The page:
Creating happier care workers

Nowadays a home care manager’s most important role is to facilitate the work of their employees so that they can do their job as good as possible. When care workers can concentrate on their main tasks and not worry about unnecessary things, the quality of the service will improve remarkably.

Who’s better to suggest changes than carers themselves? Employees want to be heard. We’ve listened to care workers on social media and gathered comments on what they expect from their managers, and most of all, how managers can facilitate their work.

Here are some ways you can meet employees’ expectations.

1. Ensure proper induction and training

When a new home care manager asked for tips on being a good manager, several care workers wished for proper induction and mandatory training. As one carer said, carers want “opportunities to better one-selves”.

Think about it. Home care clients trust their well-being to the hands of a care worker – a total stranger (at least in the beginning). Trusting that stranger’s training and experience is a huge pressure for new carers. The situation can be stressful for the care workers whether they are new in home care and/or have a new client.

When care workers are introduced properly to their calls and know they have sufficient training they will be more confident that they are able to do their best for the clients. After all, one of the biggest motivators for carers is the work itself and the feeling of accomplishment you get from it.

2. Reduce cognitive load

When care workers are bombarded with information from all sides, it can be impossible to stay on top of schedules and duties.

The old-fashioned way of solving this problem is to have documents printed before each visit or worse to have a folder at the customer’s home. The latter can be a problem thanks to GDPR.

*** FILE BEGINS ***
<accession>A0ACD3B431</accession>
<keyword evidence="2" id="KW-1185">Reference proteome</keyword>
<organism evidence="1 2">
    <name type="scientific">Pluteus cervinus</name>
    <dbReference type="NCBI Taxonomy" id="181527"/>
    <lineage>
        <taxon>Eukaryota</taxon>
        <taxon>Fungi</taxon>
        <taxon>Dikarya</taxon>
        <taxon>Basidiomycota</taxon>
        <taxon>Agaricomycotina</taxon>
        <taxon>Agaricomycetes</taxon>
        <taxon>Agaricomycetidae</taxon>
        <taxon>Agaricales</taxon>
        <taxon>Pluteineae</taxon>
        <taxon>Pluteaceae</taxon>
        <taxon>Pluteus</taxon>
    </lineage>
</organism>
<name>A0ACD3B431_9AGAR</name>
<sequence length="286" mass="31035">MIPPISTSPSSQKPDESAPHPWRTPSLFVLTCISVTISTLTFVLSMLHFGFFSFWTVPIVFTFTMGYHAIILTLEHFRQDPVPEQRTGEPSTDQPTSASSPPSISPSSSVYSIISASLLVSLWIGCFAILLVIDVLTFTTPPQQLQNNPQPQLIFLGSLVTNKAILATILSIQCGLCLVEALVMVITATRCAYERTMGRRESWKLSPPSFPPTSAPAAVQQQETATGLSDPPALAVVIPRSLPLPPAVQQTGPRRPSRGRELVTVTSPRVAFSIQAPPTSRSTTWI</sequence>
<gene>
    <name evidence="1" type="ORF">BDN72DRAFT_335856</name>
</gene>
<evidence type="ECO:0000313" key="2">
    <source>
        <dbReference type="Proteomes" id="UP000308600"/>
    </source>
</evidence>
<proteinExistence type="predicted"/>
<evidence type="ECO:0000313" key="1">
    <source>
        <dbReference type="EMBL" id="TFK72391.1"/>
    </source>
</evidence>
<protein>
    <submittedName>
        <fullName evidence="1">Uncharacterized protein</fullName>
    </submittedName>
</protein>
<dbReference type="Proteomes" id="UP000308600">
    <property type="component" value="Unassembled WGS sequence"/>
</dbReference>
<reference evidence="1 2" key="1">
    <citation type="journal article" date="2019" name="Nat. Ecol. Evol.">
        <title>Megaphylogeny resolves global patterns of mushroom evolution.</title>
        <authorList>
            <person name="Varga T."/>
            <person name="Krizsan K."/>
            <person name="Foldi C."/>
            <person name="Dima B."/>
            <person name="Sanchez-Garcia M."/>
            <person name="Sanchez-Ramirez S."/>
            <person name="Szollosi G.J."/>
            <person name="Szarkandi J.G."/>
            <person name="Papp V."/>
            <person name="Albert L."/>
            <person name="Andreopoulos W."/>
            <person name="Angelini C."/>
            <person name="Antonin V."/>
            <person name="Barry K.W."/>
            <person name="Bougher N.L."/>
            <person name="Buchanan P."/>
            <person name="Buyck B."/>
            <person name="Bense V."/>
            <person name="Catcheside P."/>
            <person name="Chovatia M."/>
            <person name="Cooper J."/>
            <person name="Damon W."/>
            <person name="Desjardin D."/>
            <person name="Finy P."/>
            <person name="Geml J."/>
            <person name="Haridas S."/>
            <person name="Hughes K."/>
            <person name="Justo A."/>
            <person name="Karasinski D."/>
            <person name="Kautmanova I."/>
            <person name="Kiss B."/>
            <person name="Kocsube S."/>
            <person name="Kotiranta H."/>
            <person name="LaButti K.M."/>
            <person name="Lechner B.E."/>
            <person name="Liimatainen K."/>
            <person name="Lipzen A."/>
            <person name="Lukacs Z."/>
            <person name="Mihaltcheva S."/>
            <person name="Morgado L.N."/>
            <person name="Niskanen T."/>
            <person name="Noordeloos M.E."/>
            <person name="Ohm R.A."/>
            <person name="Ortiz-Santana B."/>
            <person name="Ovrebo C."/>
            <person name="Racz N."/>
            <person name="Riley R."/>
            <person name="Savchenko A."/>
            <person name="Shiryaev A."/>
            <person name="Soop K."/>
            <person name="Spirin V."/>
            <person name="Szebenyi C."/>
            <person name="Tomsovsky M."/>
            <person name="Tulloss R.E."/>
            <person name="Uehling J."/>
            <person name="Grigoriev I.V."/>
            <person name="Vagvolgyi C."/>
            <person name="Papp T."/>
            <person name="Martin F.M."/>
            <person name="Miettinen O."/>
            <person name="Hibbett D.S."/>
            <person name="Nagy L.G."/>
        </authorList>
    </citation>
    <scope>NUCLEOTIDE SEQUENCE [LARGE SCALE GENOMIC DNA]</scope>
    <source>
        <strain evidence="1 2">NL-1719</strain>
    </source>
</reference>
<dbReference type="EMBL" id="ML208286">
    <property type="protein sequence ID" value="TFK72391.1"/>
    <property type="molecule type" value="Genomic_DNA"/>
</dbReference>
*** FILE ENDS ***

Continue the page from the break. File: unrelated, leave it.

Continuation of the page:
A Case Officer in the Information Commissioner’s Office told us: “Under the General Data Protection Regulations, data controllers are required to take steps to protect personal data. The GDPR doesn’t say that records can’t be left in client’s homes, but if they are then they should be kept physically secure – steps should be taken to protect them from inappropriate disclosure, loss or damage.” 

Client folders include medical and personal information which need to be protected. How can you ensure that an old-fashioned client folder won’t get inappropriate disclosure, loss or damage in the client’s home? 

Care workers need the right information at the right time and place. First time visits especially require information beforehand. Luckily technology has made it possible to have all the information safely nearby whenever you need it. Providing carers the information they need creates a sense of confidence.

3. Improve information flow 

Care workers come and go, and clients can have several different carers taking care of them. A sudden sick or maternity leave can turn rota plans made just a moment ago upside down, and councils change their regulations.

Managers and care workers need to be flexible, and that requires good information flow. It’s easier to jump into another person’s call if you know some of the history of a customer beforehand and it’s easier to adjust to organisational changes when you know what’s going on in the company.

Good communication flow within and between teams and departments can be accomplished through systematic processes. Have plenty of care worker meetings. Face-to-face communication is important especially when a company is facing big changes as carers need a chance to give feedback. Many of the carers have knowledge important for the job, but as changes may occur some of the important information can be lost. Ensure that tacit information is also written down.

4. Enable better time management 

Caring takes time. Carers are proud of their own work especially when they know they’ve been able to do their very best. A sense of urgency can be easily seen as bad customer care.